Like belabrightideas I live in Hawaii, in Puna specifically, and we have plenty of new and older hippie / new-age types. There are lots of communes and alternative lifestyles. I have definitely seen some of my friends post pictures like you describe in your article. I get the sense, at least from them, that the pictures tend to express an inner yearning. Christianity as well as Eastern traditions have an abundance of “shallow” followers and practitioners. There is a lot of bad and simplistic theology or philosophy. If you look, you will find similar photos from a Christian perspective. (Though maybe with a few less semi-nude women.)
    The part I find most disheartening is that these pictures, which are a reflection of wealth and privilege, do not engage with the harsh realities of life for the majority of people on the planet. Yes India is beautiful and inspiring, but it is also filled with poverty and suffering. Puna Hawaii, which has many privileged individuals living alternative lifestyles also has a household poverty rate above 30% and 70% of the kids in our schools qualify for the free or reduced lunch program.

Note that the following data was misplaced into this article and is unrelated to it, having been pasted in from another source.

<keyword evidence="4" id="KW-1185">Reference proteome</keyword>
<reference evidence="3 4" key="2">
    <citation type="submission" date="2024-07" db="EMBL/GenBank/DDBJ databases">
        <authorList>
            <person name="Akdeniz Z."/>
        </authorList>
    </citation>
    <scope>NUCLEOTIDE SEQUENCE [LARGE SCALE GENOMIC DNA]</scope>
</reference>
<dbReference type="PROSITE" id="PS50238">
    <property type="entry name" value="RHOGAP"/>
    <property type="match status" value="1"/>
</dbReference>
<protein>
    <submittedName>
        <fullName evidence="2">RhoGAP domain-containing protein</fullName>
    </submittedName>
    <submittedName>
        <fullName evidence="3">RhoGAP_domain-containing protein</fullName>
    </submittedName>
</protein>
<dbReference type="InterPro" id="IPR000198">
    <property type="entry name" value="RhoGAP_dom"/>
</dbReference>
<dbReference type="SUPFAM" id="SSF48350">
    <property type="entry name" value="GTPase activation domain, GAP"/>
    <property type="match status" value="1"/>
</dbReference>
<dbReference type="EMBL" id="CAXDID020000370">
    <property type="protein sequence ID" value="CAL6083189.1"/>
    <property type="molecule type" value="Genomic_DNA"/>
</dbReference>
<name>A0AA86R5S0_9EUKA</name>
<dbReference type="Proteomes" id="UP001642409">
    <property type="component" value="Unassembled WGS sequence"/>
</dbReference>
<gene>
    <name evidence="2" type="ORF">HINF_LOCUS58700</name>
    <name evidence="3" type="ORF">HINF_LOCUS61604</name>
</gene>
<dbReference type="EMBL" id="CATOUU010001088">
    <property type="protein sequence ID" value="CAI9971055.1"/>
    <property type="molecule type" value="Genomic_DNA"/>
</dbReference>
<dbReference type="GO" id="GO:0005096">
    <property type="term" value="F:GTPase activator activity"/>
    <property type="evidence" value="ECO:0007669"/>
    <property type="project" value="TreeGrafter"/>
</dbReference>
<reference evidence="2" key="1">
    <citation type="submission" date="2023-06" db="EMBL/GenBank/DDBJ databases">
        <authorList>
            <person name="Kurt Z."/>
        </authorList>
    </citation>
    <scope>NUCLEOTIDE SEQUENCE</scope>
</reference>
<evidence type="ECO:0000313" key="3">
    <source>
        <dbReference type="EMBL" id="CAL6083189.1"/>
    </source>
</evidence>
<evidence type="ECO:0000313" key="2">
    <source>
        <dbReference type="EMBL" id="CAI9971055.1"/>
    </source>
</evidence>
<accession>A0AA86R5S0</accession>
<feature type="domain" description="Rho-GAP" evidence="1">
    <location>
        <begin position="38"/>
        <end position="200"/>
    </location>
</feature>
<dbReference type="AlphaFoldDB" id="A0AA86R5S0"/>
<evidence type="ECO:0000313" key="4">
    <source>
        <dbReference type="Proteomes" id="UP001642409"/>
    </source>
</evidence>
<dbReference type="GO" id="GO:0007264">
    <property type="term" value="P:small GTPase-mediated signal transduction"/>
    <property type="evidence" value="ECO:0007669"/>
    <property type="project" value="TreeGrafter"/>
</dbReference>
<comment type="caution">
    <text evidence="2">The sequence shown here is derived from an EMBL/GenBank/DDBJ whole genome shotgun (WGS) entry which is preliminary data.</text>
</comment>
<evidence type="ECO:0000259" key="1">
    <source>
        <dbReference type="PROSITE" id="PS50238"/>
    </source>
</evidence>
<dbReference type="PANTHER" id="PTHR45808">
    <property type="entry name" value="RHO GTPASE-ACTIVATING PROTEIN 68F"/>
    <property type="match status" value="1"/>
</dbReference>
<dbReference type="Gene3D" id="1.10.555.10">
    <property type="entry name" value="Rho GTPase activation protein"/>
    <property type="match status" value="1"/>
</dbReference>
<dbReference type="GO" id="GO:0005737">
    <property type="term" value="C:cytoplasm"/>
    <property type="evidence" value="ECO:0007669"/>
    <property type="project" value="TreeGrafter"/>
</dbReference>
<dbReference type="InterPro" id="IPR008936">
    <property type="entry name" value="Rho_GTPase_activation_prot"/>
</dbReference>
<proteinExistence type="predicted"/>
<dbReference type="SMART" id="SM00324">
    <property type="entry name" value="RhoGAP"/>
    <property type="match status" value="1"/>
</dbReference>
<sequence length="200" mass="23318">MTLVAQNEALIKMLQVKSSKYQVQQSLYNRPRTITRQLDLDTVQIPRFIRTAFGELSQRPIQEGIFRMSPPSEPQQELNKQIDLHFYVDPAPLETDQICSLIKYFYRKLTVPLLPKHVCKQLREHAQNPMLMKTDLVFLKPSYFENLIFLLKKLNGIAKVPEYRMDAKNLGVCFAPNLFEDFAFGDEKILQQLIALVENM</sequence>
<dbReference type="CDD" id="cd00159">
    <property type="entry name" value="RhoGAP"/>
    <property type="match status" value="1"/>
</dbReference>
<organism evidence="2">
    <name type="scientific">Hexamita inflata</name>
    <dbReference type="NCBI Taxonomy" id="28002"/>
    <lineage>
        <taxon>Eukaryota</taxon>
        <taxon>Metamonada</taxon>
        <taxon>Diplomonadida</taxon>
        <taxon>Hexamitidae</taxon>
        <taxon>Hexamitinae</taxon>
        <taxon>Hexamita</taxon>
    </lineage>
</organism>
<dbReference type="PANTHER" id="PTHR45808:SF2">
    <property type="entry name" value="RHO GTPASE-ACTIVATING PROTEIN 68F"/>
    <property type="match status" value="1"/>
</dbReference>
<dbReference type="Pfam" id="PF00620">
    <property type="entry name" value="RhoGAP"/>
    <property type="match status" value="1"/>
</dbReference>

How do we engage these spiritually inclined individuals to look around and begin the hard work of alleviating the suffering that is all around? How do we help them see the beauty and wonder found in the work of helping others?
    Peace, Paul

    Like

Leave a Reply

Fill in your details below or click an icon to log in:

WordPress.com Logo

You are commenting using your WordPress.com account. Log Out / Change )

Twitter picture

You are commenting using your Twitter account. Log Out / Change )

Facebook photo

You are commenting using your Facebook account. Log Out / Change )

Google+ photo

You are commenting using your Google+ account. Log Out / Change )

Connecting to %s